Is the Goldwater Rule Outdated?
A recent analysis finds the rationale behind the Goldwater Rule, which prevents psychiatrists from commenting publicly on the mental health of public figures they have not examined in person, is neither scientifically well-supported nor relevant in today’s media-saturated environment.
The authors published their paper online in Perspectives on Psychological Science.
“We conclude that although the Goldwater Rule may have been defensible several decades ago, it is outdated and premised on dubious scientific assumptions,” wrote lead author Scott Lilienfeld, PhD, a psychology professor at Emory University, Atlanta, Georgia, and colleagues from the University of Georgia, Atlanta, and Purdue University, West Lafayette, Indiana. “We further contend that there are select cases in which psychological scientists with suitable expertise may harbor a ‘duty to inform,’ allowing them to offer informed opinions concerning public figures’ mental health with appropriate caveats.”
A review of published scientific literature shows that in-person examination is not necessary in the presence of other valid sources of information, the authors state. Extensive public records in the form of interviews with the media, biographies, social media accounts, and YouTube videos as well as interviews with friends, family, and others well familiar with the person can reveal longstanding behavioral patterns.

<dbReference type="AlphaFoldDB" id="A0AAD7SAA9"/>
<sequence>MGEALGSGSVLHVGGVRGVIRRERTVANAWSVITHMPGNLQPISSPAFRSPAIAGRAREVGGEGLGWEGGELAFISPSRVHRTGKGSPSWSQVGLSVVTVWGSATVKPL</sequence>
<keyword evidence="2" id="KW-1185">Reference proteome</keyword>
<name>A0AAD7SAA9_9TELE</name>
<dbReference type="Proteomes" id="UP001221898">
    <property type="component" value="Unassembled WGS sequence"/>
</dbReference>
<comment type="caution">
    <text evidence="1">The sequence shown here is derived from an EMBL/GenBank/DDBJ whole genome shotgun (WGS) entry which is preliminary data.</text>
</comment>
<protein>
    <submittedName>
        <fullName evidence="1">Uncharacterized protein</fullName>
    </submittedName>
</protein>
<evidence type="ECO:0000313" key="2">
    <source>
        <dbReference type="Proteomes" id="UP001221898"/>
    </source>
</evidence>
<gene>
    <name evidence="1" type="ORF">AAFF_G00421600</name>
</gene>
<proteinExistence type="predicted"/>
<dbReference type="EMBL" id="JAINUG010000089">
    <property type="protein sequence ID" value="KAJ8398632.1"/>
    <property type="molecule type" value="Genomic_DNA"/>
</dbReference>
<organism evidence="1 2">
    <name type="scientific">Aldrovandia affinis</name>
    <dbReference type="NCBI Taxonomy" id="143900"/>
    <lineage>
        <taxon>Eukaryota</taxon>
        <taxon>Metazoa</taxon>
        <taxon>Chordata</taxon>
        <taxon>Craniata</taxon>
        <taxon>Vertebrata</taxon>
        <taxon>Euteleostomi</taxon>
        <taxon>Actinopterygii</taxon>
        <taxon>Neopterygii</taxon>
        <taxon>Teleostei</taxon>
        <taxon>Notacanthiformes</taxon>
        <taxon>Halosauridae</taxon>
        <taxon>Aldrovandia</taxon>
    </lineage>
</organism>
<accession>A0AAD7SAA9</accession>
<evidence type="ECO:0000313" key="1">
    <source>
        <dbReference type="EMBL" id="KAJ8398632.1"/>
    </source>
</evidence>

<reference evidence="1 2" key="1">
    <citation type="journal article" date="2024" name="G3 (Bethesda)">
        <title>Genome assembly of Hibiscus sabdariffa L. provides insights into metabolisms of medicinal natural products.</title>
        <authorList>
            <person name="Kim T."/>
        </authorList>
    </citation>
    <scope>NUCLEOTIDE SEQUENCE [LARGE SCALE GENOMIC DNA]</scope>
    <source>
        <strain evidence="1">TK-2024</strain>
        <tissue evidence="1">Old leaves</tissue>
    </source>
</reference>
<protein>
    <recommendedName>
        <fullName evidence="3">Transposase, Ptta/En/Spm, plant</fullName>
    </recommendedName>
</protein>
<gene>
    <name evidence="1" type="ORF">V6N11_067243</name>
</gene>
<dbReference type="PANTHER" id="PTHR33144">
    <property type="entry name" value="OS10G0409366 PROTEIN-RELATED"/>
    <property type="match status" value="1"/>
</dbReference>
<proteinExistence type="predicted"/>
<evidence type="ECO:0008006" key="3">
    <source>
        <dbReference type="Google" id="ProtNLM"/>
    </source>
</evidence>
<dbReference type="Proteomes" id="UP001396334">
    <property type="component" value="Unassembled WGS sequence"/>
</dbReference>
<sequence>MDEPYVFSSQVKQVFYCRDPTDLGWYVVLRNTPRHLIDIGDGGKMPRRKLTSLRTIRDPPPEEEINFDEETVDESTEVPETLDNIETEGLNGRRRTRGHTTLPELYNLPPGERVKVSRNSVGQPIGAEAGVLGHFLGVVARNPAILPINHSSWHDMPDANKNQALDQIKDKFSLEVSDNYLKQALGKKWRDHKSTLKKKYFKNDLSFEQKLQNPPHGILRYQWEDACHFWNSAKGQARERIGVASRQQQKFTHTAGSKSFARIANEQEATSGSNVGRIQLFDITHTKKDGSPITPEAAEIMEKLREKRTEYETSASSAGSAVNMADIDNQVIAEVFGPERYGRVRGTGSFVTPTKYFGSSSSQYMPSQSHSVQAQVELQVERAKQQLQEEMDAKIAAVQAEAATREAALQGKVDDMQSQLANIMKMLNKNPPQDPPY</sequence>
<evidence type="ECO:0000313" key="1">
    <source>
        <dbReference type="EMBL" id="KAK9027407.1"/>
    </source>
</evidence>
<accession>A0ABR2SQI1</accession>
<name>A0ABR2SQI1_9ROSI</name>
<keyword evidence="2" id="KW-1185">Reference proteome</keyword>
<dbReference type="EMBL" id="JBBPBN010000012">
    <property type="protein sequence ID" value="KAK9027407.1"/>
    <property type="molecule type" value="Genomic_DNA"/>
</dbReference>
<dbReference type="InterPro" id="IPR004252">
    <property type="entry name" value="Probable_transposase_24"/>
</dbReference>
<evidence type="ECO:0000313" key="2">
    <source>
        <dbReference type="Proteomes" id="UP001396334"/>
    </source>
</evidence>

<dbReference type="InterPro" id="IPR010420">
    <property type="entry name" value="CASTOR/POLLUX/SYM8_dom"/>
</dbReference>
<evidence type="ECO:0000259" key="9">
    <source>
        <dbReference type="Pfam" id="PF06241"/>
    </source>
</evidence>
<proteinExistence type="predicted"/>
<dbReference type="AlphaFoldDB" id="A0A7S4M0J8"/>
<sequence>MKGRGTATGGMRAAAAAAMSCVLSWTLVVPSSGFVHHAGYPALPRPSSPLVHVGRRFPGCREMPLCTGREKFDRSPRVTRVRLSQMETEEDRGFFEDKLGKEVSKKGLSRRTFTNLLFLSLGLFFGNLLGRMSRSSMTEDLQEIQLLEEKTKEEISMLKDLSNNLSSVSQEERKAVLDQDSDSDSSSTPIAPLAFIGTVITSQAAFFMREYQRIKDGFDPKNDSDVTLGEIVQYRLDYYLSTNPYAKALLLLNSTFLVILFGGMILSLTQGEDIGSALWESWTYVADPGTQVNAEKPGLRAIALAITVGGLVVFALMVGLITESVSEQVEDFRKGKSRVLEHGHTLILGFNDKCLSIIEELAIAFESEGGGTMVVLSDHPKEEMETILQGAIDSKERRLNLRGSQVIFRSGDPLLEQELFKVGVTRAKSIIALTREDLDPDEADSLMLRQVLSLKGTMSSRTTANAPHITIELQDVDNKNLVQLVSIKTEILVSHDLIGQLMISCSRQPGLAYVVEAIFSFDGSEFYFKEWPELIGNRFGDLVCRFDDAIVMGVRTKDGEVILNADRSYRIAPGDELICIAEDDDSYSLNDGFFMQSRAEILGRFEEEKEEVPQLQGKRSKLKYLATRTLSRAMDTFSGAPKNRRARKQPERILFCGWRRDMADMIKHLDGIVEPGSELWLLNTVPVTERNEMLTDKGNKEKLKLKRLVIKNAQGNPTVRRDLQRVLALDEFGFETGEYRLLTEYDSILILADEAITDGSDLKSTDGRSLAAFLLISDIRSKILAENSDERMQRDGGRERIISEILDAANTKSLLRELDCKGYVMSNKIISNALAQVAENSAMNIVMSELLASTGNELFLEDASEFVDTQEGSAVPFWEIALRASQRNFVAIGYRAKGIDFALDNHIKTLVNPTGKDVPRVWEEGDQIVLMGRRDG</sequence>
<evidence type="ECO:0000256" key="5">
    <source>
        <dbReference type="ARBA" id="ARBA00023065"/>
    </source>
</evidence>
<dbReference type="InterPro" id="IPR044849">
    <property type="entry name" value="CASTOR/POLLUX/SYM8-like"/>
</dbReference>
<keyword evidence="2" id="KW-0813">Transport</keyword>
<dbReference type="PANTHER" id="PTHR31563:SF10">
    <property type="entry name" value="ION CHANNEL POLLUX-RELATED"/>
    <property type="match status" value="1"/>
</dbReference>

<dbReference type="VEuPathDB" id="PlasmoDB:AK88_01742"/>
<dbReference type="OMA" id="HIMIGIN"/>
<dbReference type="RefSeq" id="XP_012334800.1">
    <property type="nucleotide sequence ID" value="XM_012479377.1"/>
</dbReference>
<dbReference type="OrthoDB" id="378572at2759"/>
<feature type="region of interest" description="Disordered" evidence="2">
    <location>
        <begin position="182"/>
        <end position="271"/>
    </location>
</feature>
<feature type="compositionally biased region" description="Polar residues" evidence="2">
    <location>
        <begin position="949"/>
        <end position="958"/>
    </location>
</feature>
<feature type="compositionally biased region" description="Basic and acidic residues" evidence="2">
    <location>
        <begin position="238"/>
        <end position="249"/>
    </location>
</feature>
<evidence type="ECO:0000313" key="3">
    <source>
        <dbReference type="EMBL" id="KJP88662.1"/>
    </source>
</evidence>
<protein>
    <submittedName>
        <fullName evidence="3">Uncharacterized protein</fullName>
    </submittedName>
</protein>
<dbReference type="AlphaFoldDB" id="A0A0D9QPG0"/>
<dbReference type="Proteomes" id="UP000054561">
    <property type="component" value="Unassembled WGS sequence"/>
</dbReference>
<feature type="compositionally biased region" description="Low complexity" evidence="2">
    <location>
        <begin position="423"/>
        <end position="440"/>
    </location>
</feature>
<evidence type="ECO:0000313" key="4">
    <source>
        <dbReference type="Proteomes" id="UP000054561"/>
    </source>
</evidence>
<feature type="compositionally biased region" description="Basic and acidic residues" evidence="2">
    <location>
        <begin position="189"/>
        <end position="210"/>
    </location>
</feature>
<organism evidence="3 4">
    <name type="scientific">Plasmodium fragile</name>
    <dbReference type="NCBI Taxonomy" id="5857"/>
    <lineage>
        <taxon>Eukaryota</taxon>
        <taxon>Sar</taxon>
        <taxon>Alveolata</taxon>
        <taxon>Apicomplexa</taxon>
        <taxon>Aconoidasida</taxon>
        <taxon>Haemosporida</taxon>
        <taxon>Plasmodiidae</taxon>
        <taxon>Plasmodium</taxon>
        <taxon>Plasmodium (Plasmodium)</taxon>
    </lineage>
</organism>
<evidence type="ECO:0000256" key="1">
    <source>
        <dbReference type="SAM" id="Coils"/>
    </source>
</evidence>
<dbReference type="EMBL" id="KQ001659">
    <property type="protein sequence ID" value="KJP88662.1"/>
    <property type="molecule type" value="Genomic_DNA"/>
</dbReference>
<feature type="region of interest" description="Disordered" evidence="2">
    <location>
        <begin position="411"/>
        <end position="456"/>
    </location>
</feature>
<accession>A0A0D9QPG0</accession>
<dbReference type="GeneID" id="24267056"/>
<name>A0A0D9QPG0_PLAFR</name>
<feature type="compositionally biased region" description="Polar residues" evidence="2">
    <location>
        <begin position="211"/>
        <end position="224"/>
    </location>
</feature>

Furthermore, direct interviews with the person can present factors—such as efforts to create a positive impression—that contribute to bias.
The American Psychiatric Association implemented the Goldwater Rule in 1973 after former presidential candidate Barry Goldwater successfully sued the now defunct Fact magazine over a 1964 article with the headline “1,189 Psychiatrists say Goldwater is Psychologically Unfit to be President.” The piece attributed psychiatrist-issued diagnoses of schizophrenia and obsessive-compulsive disorder and descriptions including “grossly psychotic,” “paranoid,” and a “dangerous lunatic” to Goldwater, who later lost the election to Lyndon B. Johnson.
“Many psychiatrists who commented on Goldwater in that article crossed an ethical line,” said Dr. Lilienfeld. “A lot of unfair statements were made about him that were poorly supported or unwarranted.”
In recent years, the Goldwater Rule gained new attention during the campaign and election of President Donald Trump.
“If someone is running for the most powerful position in the world, behavioral professionals should be able to speak out if they take the time to properly investigate a candidate,” Dr. Lilienfeld said. “There should be a high threshold for doing so, but psychologists and psychiatrists should not feel gagged if they want to contribute to a national conversation about a presidential candidate or current president.”